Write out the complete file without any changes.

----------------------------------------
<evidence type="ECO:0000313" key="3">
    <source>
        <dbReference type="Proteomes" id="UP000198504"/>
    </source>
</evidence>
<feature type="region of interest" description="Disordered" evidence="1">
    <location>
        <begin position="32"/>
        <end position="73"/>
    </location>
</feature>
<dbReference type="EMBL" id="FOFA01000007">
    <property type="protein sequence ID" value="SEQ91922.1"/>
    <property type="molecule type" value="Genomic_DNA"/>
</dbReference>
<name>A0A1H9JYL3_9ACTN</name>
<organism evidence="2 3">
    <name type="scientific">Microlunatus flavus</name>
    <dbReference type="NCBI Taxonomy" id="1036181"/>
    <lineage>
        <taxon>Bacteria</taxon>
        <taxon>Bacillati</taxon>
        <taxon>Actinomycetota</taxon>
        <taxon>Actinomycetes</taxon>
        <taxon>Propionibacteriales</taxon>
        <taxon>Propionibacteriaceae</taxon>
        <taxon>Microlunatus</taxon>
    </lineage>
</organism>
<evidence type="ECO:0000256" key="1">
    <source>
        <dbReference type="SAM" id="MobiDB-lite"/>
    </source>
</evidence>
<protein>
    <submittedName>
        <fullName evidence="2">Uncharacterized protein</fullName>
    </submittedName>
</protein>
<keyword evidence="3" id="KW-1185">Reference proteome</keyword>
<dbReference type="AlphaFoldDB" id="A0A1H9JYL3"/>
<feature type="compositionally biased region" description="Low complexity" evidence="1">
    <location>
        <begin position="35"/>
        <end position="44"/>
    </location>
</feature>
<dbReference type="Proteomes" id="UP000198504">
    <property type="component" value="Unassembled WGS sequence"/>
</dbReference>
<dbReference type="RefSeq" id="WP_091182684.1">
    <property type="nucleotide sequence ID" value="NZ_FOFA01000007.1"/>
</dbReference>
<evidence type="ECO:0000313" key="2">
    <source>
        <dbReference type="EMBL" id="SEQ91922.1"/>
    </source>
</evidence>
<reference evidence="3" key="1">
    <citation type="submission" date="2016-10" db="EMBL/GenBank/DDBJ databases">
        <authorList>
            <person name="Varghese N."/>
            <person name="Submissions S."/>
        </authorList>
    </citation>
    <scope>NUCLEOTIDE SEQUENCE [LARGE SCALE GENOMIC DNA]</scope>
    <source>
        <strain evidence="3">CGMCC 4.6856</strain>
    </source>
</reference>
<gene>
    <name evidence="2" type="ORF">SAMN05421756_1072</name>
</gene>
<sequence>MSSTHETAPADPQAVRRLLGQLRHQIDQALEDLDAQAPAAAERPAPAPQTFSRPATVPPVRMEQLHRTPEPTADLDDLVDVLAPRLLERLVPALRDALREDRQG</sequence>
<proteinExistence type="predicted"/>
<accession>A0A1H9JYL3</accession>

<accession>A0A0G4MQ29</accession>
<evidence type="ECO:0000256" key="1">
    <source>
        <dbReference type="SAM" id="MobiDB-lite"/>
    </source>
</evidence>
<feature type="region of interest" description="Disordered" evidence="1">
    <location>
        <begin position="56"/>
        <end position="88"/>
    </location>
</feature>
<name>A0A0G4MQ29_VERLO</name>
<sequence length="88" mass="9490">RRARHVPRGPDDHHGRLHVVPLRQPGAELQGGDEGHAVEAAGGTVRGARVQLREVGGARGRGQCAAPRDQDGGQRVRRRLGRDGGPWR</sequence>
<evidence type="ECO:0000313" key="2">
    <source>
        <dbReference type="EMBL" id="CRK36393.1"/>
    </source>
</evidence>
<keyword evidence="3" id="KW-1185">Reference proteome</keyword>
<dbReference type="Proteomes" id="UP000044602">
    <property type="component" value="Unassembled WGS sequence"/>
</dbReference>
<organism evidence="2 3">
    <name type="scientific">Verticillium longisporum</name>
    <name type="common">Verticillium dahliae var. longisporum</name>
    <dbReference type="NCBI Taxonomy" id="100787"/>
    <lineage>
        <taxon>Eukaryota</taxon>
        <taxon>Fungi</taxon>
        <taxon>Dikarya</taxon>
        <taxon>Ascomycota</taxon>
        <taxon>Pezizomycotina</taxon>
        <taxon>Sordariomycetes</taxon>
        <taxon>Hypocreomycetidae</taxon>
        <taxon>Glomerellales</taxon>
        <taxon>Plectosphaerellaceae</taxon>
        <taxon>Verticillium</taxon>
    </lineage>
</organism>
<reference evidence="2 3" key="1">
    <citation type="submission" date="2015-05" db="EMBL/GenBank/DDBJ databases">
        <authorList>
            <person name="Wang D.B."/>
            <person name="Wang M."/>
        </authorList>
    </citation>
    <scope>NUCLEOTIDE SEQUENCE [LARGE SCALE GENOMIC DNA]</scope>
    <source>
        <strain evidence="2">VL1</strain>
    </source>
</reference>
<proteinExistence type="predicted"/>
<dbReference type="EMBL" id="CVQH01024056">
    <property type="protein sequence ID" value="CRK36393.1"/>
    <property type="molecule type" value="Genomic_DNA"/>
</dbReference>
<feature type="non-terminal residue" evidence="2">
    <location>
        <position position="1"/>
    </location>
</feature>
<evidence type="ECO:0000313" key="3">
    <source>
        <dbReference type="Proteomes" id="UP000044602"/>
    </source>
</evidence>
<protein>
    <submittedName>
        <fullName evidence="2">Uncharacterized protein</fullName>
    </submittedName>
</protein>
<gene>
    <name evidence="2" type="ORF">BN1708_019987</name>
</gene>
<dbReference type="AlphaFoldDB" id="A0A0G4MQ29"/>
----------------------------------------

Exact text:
<evidence type="ECO:0000313" key="3">
    <source>
        <dbReference type="Proteomes" id="UP000198504"/>
    </source>
</evidence>
<feature type="region of interest" description="Disordered" evidence="1">
    <location>
        <begin position="32"/>
        <end position="73"/>
    </location>
</feature>
<dbReference type="EMBL" id="FOFA01000007">
    <property type="protein sequence ID" value="SEQ91922.1"/>
    <property type="molecule type" value="Genomic_DNA"/>
</dbReference>
<name>A0A1H9JYL3_9ACTN</name>
<organism evidence="2 3">
    <name type="scientific">Microlunatus flavus</name>
    <dbReference type="NCBI Taxonomy" id="1036181"/>
    <lineage>
        <taxon>Bacteria</taxon>
        <taxon>Bacillati</taxon>
        <taxon>Actinomycetota</taxon>
        <taxon>Actinomycetes</taxon>
        <taxon>Propionibacteriales</taxon>
        <taxon>Propionibacteriaceae</taxon>
        <taxon>Microlunatus</taxon>
    </lineage>
</organism>
<evidence type="ECO:0000256" key="1">
    <source>
        <dbReference type="SAM" id="MobiDB-lite"/>
    </source>
</evidence>
<protein>
    <submittedName>
        <fullName evidence="2">Uncharacterized protein</fullName>
    </submittedName>
</protein>
<keyword evidence="3" id="KW-1185">Reference proteome</keyword>
<dbReference type="AlphaFoldDB" id="A0A1H9JYL3"/>
<feature type="compositionally biased region" description="Low complexity" evidence="1">
    <location>
        <begin position="35"/>
        <end position="44"/>
    </location>
</feature>
<dbReference type="Proteomes" id="UP000198504">
    <property type="component" value="Unassembled WGS sequence"/>
</dbReference>
<dbReference type="RefSeq" id="WP_091182684.1">
    <property type="nucleotide sequence ID" value="NZ_FOFA01000007.1"/>
</dbReference>
<evidence type="ECO:0000313" key="2">
    <source>
        <dbReference type="EMBL" id="SEQ91922.1"/>
    </source>
</evidence>
<reference evidence="3" key="1">
    <citation type="submission" date="2016-10" db="EMBL/GenBank/DDBJ databases">
        <authorList>
            <person name="Varghese N."/>
            <person name="Submissions S."/>
        </authorList>
    </citation>
    <scope>NUCLEOTIDE SEQUENCE [LARGE SCALE GENOMIC DNA]</scope>
    <source>
        <strain evidence="3">CGMCC 4.6856</strain>
    </source>
</reference>
<gene>
    <name evidence="2" type="ORF">SAMN05421756_1072</name>
</gene>
<sequence>MSSTHETAPADPQAVRRLLGQLRHQIDQALEDLDAQAPAAAERPAPAPQTFSRPATVPPVRMEQLHRTPEPTADLDDLVDVLAPRLLERLVPALRDALREDRQG</sequence>
<proteinExistence type="predicted"/>
<accession>A0A1H9JYL3</accession>

<accession>A0A0G4MQ29</accession>
<evidence type="ECO:0000256" key="1">
    <source>
        <dbReference type="SAM" id="MobiDB-lite"/>
    </source>
</evidence>
<feature type="region of interest" description="Disordered" evidence="1">
    <location>
        <begin position="56"/>
        <end position="88"/>
    </location>
</feature>
<name>A0A0G4MQ29_VERLO</name>
<sequence length="88" mass="9490">RRARHVPRGPDDHHGRLHVVPLRQPGAELQGGDEGHAVEAAGGTVRGARVQLREVGGARGRGQCAAPRDQDGGQRVRRRLGRDGGPWR</sequence>
<evidence type="ECO:0000313" key="2">
    <source>
        <dbReference type="EMBL" id="CRK36393.1"/>
    </source>
</evidence>
<keyword evidence="3" id="KW-1185">Reference proteome</keyword>
<dbReference type="Proteomes" id="UP000044602">
    <property type="component" value="Unassembled WGS sequence"/>
</dbReference>
<organism evidence="2 3">
    <name type="scientific">Verticillium longisporum</name>
    <name type="common">Verticillium dahliae var. longisporum</name>
    <dbReference type="NCBI Taxonomy" id="100787"/>
    <lineage>
        <taxon>Eukaryota</taxon>
        <taxon>Fungi</taxon>
        <taxon>Dikarya</taxon>
        <taxon>Ascomycota</taxon>
        <taxon>Pezizomycotina</taxon>
        <taxon>Sordariomycetes</taxon>
        <taxon>Hypocreomycetidae</taxon>
        <taxon>Glomerellales</taxon>
        <taxon>Plectosphaerellaceae</taxon>
        <taxon>Verticillium</taxon>
    </lineage>
</organism>
<reference evidence="2 3" key="1">
    <citation type="submission" date="2015-05" db="EMBL/GenBank/DDBJ databases">
        <authorList>
            <person name="Wang D.B."/>
            <person name="Wang M."/>
        </authorList>
    </citation>
    <scope>NUCLEOTIDE SEQUENCE [LARGE SCALE GENOMIC DNA]</scope>
    <source>
        <strain evidence="2">VL1</strain>
    </source>
</reference>
<proteinExistence type="predicted"/>
<dbReference type="EMBL" id="CVQH01024056">
    <property type="protein sequence ID" value="CRK36393.1"/>
    <property type="molecule type" value="Genomic_DNA"/>
</dbReference>
<feature type="non-terminal residue" evidence="2">
    <location>
        <position position="1"/>
    </location>
</feature>
<evidence type="ECO:0000313" key="3">
    <source>
        <dbReference type="Proteomes" id="UP000044602"/>
    </source>
</evidence>
<protein>
    <submittedName>
        <fullName evidence="2">Uncharacterized protein</fullName>
    </submittedName>
</protein>
<gene>
    <name evidence="2" type="ORF">BN1708_019987</name>
</gene>
<dbReference type="AlphaFoldDB" id="A0A0G4MQ29"/>